One can understand why Sanchez might want to bolt. The average shelf life for most chiefs is five years; Sanchez has been here 11. And it’s been a really rough summer. First, Sanchez got called on the carpet during a City Council meeting by POA President Eric Beecher for not backing “the troops” sufficiently and demanding more cops during budget deliberations. In the etiquette governing paramilitary organizations, that’s practically insubordination. Then there was the weird, wacky publicity stunt where the chief invited the media to cover efforts by his department to find the remains of a 7-year-old girl, Ramona Price, missing more than 50 years at a Caltrans construction site, way out by Winchester Canyon. There were body-sniffing dogs and forensic anthropologists on hand; there were way too many cops milling about preserving the potential crime scene — isn’t there a shortage of sworn officers? — and there was the chief. But there was no Ramona Price to be found. Then, of course, there was the News-Press jihad against Beutel. Mercifully, for the department, the trial of recently dispatched cop Brian Sawicki — pronounced “Sooo Icky” — will soon be taking place up in Santa Maria and not in town. Sawicki is facing felony charges for publicly molesting himself in front of two teenage girls at Refugio State Beach. (He claimed he was merely applying suntan oil to his nether regions with uncommon vigor.)
But perhaps most damaging of all was the recent revelation that the head of the Police Department’s business office, Karen Flores, had been accused of embezzling up to $720,000 in parking fines over a five-year period. That’s never good news for an agency specializing in security, but when the only political issue revolves around how many more cops the city can afford, it’s really bad. By my sloppy calculations, $720,000 is enough to hire five cops for one year. I’m not smart enough to be a white-collar crook, let alone catch one. Even so, I was underwhelmed by how long it took the cops to catch Flores. City finance officials first notified the department four years ago there was a chronic discrepancy of $12,000 a month between how many traffic tickets were being issued and how much money those tickets were bringing in. Four years ago. An audit was done. Changes were made, but no one was caught, and the embezzlement continued. It took one of Flores’s coworkers to drop a dime on her this June — with a detailed seven-page letter sent to the Finance Department — to break the case. While Flores was clever and ingenious — assuming she’s guilty — she does not appear to have been any criminal mastermind. According to legal documents, she deposited embezzled funds into her personal bank account from her computer at the Police Department. And her personal bank would mail receipts of such deposits to Flores on her work computer. Even I would know better.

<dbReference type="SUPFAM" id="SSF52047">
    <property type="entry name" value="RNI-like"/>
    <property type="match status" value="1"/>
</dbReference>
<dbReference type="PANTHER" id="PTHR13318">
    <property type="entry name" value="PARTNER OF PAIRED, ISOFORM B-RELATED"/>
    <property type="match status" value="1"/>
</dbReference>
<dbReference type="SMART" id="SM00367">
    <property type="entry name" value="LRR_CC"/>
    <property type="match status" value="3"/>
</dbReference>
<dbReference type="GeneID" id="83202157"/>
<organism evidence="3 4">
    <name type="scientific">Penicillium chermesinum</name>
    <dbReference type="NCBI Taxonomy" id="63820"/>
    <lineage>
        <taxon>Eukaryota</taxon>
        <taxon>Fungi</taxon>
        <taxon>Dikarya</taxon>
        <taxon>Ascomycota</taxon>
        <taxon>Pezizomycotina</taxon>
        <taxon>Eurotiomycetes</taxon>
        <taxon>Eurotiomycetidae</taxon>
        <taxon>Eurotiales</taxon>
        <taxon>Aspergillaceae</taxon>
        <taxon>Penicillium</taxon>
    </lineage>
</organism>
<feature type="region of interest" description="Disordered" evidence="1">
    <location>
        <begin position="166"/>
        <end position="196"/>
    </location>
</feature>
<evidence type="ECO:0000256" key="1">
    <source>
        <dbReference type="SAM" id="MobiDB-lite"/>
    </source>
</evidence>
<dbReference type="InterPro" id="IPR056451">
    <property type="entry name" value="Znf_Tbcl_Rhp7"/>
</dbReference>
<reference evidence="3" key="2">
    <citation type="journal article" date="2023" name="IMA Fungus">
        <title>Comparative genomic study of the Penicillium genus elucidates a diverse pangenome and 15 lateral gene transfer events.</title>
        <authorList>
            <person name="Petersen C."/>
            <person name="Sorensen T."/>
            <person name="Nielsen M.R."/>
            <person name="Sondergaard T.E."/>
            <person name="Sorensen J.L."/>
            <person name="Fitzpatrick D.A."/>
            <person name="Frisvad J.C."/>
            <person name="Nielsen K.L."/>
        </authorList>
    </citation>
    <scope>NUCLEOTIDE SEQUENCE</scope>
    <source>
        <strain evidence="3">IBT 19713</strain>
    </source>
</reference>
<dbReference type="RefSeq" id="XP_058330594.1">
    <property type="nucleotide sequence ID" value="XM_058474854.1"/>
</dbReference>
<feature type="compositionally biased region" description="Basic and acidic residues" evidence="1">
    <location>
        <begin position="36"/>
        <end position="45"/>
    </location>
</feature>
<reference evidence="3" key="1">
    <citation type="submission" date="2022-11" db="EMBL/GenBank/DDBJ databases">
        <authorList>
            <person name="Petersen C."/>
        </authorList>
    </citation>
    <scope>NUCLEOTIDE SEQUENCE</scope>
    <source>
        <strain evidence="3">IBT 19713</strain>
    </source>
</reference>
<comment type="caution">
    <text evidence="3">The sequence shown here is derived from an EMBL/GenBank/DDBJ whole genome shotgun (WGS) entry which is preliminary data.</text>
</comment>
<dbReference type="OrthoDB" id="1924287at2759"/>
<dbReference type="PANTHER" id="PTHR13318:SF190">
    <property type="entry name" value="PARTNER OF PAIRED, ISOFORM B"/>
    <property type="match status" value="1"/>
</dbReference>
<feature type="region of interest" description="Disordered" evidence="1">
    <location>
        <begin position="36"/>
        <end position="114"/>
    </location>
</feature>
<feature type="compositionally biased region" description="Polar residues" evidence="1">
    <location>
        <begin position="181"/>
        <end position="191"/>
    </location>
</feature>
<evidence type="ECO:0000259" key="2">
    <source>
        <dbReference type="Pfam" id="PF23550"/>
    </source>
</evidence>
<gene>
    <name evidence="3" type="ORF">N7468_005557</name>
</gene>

Clearly, the moral of the story is that it’s not what you don’t say, it’s how you don’t say it. The real question now is what Jim Armstrong will say to Sanchez if Sanchez doesn’t get the job in San Bernardino. For the time being, Armstrong ain’t saying.